Figure 123 Global WAN

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In this case, the core routers have some redundancy to each other and to their distribution layer peers. Redundancy could be added from the access layer devices to the distribution layer by adding more routers or even multiple access layer routers for device redundancy in each location.

From the WAN's perspective, each site is at the access layer. From each site's perspective, which might each have a design similar to Figure 12-1, the WAN is at the access layer.

Core, distribution, and access models really become beneficial when used in large networks. If you look at the previous few figures and think, "My network doesn't look anything like this," don't worry. Lots of networks collapse two or more layers because they have no need to keep them separate. What drives the core, distribution, and access model of network design is primarily scalability. This design scales up to the largest networks in the world. It also scales to the smallest by integrating the layers into a smaller number of devices. In addition, in some cases you can use the three-layer core, distribution, and access design for some parts of your network (for your users, for example), but components such as your server farms connect directly to the distribution layer as opposed to going through an access layer. In fact, this is the case in Figure 12-1. Because the number of server farms is small, there is no need to build a separate access layer.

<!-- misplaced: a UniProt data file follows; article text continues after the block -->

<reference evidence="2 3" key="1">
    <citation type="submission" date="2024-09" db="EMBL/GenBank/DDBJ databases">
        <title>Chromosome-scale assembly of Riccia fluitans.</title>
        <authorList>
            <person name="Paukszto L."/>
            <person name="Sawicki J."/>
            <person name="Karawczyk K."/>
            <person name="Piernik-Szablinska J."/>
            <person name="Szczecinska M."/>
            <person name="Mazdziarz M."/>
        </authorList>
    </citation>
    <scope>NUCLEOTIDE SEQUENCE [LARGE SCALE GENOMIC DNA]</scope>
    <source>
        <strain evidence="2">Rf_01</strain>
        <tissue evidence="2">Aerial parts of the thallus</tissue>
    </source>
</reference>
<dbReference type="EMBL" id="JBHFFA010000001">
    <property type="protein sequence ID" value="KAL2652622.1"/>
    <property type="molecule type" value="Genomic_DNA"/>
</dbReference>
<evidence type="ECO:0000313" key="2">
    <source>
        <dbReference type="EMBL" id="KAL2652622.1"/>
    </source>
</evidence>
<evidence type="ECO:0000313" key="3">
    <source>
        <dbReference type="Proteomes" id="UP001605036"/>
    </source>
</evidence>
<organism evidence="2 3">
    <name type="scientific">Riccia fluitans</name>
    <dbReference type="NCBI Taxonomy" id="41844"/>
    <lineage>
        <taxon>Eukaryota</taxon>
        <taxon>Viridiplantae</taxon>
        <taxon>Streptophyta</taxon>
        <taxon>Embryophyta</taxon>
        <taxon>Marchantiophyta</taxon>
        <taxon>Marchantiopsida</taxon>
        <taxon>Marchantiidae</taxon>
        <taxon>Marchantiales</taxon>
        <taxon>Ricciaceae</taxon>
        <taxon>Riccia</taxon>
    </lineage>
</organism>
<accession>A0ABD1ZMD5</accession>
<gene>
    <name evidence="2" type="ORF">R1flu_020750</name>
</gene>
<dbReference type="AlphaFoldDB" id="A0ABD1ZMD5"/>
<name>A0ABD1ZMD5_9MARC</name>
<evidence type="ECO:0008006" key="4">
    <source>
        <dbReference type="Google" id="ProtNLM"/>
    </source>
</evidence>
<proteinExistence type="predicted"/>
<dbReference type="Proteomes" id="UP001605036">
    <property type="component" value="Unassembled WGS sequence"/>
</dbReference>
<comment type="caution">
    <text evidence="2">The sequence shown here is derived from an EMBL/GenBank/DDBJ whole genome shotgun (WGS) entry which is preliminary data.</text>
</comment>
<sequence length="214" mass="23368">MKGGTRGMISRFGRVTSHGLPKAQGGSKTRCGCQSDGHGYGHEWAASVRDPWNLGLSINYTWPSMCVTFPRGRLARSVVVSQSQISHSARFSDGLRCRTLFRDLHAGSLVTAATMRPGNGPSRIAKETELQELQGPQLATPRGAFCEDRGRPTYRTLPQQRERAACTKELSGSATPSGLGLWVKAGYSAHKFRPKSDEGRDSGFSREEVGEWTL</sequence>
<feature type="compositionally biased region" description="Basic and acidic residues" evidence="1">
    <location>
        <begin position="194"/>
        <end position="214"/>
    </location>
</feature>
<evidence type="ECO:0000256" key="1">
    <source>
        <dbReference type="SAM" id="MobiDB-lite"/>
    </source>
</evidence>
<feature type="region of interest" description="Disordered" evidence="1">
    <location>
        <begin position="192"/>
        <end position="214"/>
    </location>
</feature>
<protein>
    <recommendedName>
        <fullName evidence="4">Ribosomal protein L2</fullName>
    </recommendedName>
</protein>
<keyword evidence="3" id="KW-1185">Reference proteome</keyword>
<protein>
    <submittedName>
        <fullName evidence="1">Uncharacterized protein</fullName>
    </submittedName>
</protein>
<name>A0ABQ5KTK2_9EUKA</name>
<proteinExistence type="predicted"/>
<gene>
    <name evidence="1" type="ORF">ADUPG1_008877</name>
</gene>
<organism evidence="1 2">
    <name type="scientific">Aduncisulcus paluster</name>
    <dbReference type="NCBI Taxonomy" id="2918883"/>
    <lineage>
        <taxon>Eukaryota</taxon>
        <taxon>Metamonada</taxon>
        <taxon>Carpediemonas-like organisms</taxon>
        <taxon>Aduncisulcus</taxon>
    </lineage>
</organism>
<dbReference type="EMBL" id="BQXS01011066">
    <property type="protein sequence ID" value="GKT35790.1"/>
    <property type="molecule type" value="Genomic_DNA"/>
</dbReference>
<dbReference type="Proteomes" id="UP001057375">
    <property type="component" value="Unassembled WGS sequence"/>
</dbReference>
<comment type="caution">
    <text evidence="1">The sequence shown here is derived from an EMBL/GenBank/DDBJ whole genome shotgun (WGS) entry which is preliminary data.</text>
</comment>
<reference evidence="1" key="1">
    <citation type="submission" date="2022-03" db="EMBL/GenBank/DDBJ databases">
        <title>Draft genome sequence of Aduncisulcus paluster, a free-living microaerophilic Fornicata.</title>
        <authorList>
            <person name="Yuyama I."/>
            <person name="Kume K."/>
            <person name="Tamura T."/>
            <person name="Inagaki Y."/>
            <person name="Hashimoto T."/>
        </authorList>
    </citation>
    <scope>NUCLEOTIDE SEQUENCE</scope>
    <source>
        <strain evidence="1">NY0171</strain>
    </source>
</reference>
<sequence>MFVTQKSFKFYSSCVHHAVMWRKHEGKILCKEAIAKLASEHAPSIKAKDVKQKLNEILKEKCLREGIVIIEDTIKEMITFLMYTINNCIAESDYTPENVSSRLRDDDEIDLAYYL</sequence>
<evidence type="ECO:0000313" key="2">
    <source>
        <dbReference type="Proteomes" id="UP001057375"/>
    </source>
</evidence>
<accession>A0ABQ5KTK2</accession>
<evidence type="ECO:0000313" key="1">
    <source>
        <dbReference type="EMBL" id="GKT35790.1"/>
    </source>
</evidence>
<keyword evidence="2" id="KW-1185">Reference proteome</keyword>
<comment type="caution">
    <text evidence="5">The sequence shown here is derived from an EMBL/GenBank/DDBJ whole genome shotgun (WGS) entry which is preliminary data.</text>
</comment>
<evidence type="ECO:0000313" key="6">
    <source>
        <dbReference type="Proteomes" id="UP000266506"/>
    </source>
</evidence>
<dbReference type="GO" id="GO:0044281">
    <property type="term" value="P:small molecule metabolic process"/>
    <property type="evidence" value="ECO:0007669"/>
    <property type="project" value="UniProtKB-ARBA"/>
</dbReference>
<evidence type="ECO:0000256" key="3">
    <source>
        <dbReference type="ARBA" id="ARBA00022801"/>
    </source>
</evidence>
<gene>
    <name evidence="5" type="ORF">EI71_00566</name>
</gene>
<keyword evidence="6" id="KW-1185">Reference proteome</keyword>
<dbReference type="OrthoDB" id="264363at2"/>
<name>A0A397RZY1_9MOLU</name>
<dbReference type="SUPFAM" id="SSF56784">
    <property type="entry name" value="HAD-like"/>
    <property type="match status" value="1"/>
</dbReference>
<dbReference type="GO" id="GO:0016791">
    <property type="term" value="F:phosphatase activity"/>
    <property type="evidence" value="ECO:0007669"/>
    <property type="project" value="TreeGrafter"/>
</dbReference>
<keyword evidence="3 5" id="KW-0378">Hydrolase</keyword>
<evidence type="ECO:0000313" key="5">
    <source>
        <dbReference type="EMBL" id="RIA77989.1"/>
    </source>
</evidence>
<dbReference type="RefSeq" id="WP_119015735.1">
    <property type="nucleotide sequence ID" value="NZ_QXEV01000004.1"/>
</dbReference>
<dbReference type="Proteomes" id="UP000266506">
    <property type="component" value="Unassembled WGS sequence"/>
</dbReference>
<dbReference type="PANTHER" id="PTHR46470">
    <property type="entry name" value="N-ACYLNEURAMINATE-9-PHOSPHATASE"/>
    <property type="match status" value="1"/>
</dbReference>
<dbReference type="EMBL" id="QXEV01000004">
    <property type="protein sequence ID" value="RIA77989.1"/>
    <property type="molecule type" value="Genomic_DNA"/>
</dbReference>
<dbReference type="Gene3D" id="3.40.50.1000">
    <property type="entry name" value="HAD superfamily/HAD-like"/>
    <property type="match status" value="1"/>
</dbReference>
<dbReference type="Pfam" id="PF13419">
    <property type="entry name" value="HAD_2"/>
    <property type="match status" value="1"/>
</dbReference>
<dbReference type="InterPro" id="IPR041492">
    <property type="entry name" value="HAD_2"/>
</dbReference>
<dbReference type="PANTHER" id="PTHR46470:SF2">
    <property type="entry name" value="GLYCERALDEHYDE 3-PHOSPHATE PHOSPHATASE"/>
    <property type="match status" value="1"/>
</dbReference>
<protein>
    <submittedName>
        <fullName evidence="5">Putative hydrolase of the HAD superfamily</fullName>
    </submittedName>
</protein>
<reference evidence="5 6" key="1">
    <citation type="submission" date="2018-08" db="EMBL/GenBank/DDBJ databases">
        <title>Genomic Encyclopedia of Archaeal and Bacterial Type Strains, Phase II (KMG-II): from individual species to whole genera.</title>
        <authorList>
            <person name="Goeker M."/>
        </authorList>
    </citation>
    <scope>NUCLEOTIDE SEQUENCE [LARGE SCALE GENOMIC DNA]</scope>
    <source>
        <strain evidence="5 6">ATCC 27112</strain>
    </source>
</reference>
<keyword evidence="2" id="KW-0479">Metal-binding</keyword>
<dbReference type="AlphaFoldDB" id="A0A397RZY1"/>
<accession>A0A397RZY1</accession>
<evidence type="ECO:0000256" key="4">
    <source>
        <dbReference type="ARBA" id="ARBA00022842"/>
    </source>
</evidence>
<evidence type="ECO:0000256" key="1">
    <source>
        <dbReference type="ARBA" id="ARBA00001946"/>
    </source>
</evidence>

In smaller networks, the most common integration point is the distribution and core layers. Figure 124 shows a midsize network design with a single L3 switch acting as the distribution and core layer for the campus design. These designs are called collapsed designs because you are collapsing the functionality of more than one layer.

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